Image as Weapon
Image rights: The New York Public Library / Art Resource, NY
Seminal Dada artist John Heartfield was born Helmut Herzfeld, Anglicizing his name in 1916 in rebellion against the anti-British fervor instilled by the German government. Working closely with colleagues George Grosz, Raoul Hausmann, and Hannah Höch, Heartfield pioneered the method of photomontage, photographing collages assembled from magazines, newspapers, and other media cuttings and printing the final works in their own political Dada publications. A devoted opponent of the German government, Heartfield used art a weapon against the government’s authority and control over the mass media, often adding text excerpts to his works to make his point more directly, as in Der Sinn des Hitlergrusses: Kleiner Mann bittet um grosse Gaben. Motto: Millonen Stehen Hinter Mir! (The Meaning of the Hitler Salute: Little man asks for big gifts. Motto: Millions Stand Behind me!) (1932), in which he appropriated a Nazi slogan to suggest that the Third Reich ran not on the support of the people but the donations of millionaire industrialists.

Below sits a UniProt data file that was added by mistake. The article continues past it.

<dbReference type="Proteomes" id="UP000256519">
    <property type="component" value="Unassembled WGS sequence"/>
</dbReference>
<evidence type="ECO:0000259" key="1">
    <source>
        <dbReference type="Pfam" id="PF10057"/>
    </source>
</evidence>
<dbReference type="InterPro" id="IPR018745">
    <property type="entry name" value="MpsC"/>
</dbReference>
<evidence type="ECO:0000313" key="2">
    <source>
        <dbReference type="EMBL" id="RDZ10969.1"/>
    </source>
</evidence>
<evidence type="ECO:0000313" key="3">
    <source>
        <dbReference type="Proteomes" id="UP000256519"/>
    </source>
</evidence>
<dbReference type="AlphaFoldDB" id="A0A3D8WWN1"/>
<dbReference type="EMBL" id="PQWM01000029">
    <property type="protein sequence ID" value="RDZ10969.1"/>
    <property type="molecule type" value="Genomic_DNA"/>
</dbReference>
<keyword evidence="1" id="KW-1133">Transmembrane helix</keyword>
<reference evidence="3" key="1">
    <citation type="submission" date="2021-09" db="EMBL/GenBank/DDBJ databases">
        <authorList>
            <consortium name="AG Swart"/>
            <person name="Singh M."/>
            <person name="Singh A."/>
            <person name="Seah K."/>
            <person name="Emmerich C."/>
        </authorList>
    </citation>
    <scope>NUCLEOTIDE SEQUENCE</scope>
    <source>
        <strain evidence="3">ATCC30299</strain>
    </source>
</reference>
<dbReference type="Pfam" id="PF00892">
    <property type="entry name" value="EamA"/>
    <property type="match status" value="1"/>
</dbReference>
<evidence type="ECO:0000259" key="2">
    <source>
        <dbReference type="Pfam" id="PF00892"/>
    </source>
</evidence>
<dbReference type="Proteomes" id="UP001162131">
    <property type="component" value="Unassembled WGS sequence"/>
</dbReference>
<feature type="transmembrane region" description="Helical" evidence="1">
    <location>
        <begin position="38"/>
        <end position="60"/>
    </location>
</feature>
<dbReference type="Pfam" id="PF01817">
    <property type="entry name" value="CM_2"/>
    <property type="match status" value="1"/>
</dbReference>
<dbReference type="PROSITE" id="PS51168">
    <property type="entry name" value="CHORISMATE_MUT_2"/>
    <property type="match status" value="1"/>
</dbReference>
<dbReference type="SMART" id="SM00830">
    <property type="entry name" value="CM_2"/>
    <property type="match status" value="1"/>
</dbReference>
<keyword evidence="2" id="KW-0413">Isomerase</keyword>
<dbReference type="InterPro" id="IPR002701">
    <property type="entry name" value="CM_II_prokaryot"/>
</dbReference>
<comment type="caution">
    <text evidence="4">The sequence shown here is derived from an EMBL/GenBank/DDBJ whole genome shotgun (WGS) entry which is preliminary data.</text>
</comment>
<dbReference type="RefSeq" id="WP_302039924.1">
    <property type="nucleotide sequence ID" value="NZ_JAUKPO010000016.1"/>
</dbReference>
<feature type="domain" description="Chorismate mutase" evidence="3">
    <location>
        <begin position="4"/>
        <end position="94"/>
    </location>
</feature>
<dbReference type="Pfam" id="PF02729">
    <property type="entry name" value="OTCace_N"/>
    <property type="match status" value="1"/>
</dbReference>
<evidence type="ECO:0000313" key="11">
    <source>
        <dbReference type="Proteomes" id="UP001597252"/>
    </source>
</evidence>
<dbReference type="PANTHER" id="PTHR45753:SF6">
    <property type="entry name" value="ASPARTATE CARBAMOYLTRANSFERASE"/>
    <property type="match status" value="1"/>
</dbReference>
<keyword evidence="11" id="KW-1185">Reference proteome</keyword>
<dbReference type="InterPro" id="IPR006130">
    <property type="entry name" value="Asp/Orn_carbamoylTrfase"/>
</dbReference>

German, 1891-1968, Berlin, Germany